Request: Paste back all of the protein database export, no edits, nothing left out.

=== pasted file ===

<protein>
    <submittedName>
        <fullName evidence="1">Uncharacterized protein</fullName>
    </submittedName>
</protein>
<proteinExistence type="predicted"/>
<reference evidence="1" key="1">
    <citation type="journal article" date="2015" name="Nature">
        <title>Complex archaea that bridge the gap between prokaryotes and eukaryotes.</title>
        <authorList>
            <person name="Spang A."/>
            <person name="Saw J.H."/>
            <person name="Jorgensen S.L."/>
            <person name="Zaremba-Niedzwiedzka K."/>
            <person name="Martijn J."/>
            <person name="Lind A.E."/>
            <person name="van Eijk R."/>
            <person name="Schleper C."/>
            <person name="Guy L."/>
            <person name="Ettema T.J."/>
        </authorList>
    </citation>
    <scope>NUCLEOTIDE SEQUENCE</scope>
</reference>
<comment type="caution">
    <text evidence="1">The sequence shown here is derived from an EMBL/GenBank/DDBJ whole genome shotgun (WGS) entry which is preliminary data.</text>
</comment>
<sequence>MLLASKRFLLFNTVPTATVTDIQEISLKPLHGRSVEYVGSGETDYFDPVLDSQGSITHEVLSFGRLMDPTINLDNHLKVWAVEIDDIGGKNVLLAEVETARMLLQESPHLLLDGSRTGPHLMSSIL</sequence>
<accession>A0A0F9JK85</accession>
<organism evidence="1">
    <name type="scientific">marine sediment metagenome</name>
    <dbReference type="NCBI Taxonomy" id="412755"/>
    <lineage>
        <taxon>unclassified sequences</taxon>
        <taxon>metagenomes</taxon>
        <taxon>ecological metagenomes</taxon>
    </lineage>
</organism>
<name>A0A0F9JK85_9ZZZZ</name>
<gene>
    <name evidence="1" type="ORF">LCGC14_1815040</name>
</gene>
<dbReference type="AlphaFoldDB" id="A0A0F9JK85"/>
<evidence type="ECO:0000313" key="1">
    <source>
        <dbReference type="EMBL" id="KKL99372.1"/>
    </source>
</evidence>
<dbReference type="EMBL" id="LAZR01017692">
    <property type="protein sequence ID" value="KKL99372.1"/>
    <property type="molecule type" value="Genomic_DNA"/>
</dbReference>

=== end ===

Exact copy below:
<protein>
    <submittedName>
        <fullName evidence="1">Uncharacterized protein</fullName>
    </submittedName>
</protein>
<proteinExistence type="predicted"/>
<reference evidence="1" key="1">
    <citation type="journal article" date="2015" name="Nature">
        <title>Complex archaea that bridge the gap between prokaryotes and eukaryotes.</title>
        <authorList>
            <person name="Spang A."/>
            <person name="Saw J.H."/>
            <person name="Jorgensen S.L."/>
            <person name="Zaremba-Niedzwiedzka K."/>
            <person name="Martijn J."/>
            <person name="Lind A.E."/>
            <person name="van Eijk R."/>
            <person name="Schleper C."/>
            <person name="Guy L."/>
            <person name="Ettema T.J."/>
        </authorList>
    </citation>
    <scope>NUCLEOTIDE SEQUENCE</scope>
</reference>
<comment type="caution">
    <text evidence="1">The sequence shown here is derived from an EMBL/GenBank/DDBJ whole genome shotgun (WGS) entry which is preliminary data.</text>
</comment>
<sequence>MLLASKRFLLFNTVPTATVTDIQEISLKPLHGRSVEYVGSGETDYFDPVLDSQGSITHEVLSFGRLMDPTINLDNHLKVWAVEIDDIGGKNVLLAEVETARMLLQESPHLLLDGSRTGPHLMSSIL</sequence>
<accession>A0A0F9JK85</accession>
<organism evidence="1">
    <name type="scientific">marine sediment metagenome</name>
    <dbReference type="NCBI Taxonomy" id="412755"/>
    <lineage>
        <taxon>unclassified sequences</taxon>
        <taxon>metagenomes</taxon>
        <taxon>ecological metagenomes</taxon>
    </lineage>
</organism>
<name>A0A0F9JK85_9ZZZZ</name>
<gene>
    <name evidence="1" type="ORF">LCGC14_1815040</name>
</gene>
<dbReference type="AlphaFoldDB" id="A0A0F9JK85"/>
<evidence type="ECO:0000313" key="1">
    <source>
        <dbReference type="EMBL" id="KKL99372.1"/>
    </source>
</evidence>
<dbReference type="EMBL" id="LAZR01017692">
    <property type="protein sequence ID" value="KKL99372.1"/>
    <property type="molecule type" value="Genomic_DNA"/>
</dbReference>